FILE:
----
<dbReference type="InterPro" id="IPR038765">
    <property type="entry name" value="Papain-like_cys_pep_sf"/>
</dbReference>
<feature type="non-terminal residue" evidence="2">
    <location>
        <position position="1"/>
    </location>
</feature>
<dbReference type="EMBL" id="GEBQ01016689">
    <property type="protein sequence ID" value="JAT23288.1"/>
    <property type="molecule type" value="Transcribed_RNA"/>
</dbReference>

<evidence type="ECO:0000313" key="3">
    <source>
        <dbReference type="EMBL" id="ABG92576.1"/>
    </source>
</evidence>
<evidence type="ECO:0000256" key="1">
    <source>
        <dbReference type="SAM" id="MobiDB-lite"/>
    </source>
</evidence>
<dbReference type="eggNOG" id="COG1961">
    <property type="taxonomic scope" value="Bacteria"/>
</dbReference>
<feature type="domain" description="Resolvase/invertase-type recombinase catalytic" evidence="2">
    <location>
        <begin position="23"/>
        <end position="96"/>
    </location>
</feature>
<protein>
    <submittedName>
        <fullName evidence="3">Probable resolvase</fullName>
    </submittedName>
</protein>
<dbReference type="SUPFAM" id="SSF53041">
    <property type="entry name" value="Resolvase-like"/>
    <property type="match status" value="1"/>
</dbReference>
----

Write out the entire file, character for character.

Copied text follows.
<dbReference type="InterPro" id="IPR038765">
    <property type="entry name" value="Papain-like_cys_pep_sf"/>
</dbReference>
<feature type="non-terminal residue" evidence="2">
    <location>
        <position position="1"/>
    </location>
</feature>
<dbReference type="EMBL" id="GEBQ01016689">
    <property type="protein sequence ID" value="JAT23288.1"/>
    <property type="molecule type" value="Transcribed_RNA"/>
</dbReference>

<evidence type="ECO:0000313" key="3">
    <source>
        <dbReference type="EMBL" id="ABG92576.1"/>
    </source>
</evidence>
<evidence type="ECO:0000256" key="1">
    <source>
        <dbReference type="SAM" id="MobiDB-lite"/>
    </source>
</evidence>
<dbReference type="eggNOG" id="COG1961">
    <property type="taxonomic scope" value="Bacteria"/>
</dbReference>
<feature type="domain" description="Resolvase/invertase-type recombinase catalytic" evidence="2">
    <location>
        <begin position="23"/>
        <end position="96"/>
    </location>
</feature>
<protein>
    <submittedName>
        <fullName evidence="3">Probable resolvase</fullName>
    </submittedName>
</protein>
<dbReference type="SUPFAM" id="SSF53041">
    <property type="entry name" value="Resolvase-like"/>
    <property type="match status" value="1"/>
</dbReference>